1. Here is what we are going to upgrade, the stock brake arm. We are changing the gas pedal so all the components will match. We could have gone with a brushed brake arm and not changed the gas pedal, but we think the black coating looks better under the dash and will be a lot easier to care for.

Remove Lock Pin 4/13

2. Step one in removing the stock brake arm is to remove the lock pin from the master cylinder clevis.

Brake Arm Axle Nut Bolt 5/13

3. The brake arm axle is held in place with a small nut and bolt.

Remove Bolt Axle 6/13

4. Once the bolt is removed, the axle will slip right out. The arm will almost fall out, and a large return spring will come with it. Make sure to retain the spring, as it will be reused. Unless you are going to quickly install the new brake arm, we would recommend unplugging the brake light switch, as the brake lights will remain on until a new arm is in place.

Stock Lokar Brake Pedal Arm 7/13

5. Here is a side by side to give you a good idea of how the Lokar arm compares to the stock unit. As you can tell, the new piece is big and beefy, but still weighs less.

Lokar Brake Pedal Arm Clevis 8/13

6. Since the Lokar arm is much thicker, a new clevis is provided. We threaded the new clevis as far down as it would go to give us the most room to install the arm. We temporarily installed the new brake arm without the spring and spacer, just to set the clevis. It will need to be adjusted so the pin will slip in and hook to the brake arm without putting any pressure or preload on the master. Now we removed the brake arm so we could put it back in properly with all the supporting items.

Derlin Spacers 9/13

7. Here is how all the little items will go together under the dash. Lokar provides two Delrin spacers; the thick one will slip inside the return spring.

Return Spring 10/13

8. We got this picture from Lokar; it clearly shows how the return spring is positioned.

Dash Align Axle 11/13

9. When you are under the dash doing this job, it’s going to be a bit of a pain since you need to align the spring, spacers, and pedal arm all at once while you slip in the axle. We found a drift or punch installed first from the opposite side allowed us to put the items in a bit easier. Because the axle is hollow, we could push it in while using the punch to align each item as the axle slipped in. Once everything was in, we readjusted our brake light switch, and then stepped out to admire the new goods.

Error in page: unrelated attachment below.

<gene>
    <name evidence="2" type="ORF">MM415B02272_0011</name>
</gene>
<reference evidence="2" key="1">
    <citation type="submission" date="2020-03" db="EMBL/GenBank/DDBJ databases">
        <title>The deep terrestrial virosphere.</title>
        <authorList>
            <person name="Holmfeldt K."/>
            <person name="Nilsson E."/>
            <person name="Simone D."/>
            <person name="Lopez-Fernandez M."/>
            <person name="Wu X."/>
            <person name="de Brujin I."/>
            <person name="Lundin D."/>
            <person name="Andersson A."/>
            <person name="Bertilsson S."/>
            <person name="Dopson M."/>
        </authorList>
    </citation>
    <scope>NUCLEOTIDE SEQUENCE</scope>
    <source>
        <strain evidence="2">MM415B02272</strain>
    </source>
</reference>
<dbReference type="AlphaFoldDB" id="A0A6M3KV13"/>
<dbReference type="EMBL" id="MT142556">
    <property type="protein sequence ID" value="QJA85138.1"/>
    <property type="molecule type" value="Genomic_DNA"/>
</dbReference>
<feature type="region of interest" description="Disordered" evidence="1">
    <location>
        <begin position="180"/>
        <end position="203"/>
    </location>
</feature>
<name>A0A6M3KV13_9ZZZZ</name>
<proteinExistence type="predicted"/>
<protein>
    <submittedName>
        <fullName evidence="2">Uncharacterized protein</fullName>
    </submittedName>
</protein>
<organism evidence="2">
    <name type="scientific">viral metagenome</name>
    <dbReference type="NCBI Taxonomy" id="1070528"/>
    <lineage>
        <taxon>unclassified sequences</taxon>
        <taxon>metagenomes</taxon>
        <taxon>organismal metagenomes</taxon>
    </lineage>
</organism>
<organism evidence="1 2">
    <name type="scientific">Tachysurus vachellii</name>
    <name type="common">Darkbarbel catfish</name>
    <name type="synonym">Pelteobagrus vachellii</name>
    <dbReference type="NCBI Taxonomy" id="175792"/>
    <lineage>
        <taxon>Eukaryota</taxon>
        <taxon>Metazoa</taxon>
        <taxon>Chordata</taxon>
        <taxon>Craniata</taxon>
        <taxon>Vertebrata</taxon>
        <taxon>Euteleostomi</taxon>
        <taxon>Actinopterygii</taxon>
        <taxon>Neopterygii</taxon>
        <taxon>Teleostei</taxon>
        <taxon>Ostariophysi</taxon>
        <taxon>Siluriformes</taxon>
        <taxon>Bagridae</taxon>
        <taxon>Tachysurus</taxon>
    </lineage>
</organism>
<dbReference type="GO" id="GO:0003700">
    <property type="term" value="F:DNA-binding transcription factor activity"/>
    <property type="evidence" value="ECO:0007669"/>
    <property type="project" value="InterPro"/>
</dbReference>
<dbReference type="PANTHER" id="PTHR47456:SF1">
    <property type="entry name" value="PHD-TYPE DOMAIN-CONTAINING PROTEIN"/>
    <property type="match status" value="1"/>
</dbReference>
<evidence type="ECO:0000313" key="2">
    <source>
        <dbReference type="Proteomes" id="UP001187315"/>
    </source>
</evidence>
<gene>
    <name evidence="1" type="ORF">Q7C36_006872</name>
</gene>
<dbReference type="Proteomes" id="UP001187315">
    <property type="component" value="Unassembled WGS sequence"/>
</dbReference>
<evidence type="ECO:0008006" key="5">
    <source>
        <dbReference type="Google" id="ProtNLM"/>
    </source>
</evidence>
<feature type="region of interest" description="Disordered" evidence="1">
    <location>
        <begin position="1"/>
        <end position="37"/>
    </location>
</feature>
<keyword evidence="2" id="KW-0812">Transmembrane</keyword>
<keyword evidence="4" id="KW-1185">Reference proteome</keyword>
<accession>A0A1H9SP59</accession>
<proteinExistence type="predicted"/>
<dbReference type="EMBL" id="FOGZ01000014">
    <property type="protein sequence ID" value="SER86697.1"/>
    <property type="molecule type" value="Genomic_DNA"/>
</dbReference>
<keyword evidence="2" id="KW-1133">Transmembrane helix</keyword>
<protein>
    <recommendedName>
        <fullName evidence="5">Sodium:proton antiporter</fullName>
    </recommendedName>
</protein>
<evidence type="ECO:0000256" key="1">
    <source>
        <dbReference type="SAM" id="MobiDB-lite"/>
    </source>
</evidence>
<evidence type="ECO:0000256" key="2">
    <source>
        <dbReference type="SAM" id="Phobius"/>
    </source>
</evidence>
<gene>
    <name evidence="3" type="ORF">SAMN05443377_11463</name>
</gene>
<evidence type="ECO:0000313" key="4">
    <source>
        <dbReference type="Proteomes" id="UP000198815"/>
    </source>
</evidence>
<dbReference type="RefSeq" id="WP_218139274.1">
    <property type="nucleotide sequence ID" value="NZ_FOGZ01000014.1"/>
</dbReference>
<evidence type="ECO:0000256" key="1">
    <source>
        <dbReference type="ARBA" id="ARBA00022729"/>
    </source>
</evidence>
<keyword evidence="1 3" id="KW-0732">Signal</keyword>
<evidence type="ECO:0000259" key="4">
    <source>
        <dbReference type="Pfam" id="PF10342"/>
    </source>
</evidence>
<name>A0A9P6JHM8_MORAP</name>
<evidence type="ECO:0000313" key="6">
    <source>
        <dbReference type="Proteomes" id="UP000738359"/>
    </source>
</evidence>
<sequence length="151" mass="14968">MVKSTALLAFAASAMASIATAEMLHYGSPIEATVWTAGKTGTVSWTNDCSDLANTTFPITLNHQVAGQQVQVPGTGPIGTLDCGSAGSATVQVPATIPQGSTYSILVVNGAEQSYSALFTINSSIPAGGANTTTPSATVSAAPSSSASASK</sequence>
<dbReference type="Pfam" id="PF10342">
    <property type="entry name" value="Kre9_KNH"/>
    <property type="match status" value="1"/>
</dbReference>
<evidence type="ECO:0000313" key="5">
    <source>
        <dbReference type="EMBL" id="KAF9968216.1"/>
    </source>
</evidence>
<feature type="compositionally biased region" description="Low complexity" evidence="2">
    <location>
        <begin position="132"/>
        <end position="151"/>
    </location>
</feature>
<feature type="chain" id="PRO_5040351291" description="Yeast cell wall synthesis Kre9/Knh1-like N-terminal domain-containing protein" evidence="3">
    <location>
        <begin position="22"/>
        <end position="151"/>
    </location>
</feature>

New Lokar Gas Pedal Installed 12/13

10. Here is the complete package with the new gas pedal in place. Now both items not only match, they look a lot better than the original stuff.


Pedal Ratio

Because the brake pedal arm has a ratio built into it to support the brakes that were installed at the factory, if you drastically change the brake system, the ratio will need to be checked and possibly changed to properly support the new stuff. Manual systems like a ratio of 6:1, while power systems like a 4:1 ratio. To find your pedal ratio, you will need to remove the arm from the car. Then you’ll need to measure the distance from the center of the pivot hole and the center of the footpad. Measure from the center of the pivot hole to the center of the master cylinder hole. Now divide the large number by the small number, and the answer to the equation will be your ratio. Once you know your pedal ratio, you can then adjust the master hole location accordingly to match your new parameters.

Pedal Ratio 13/13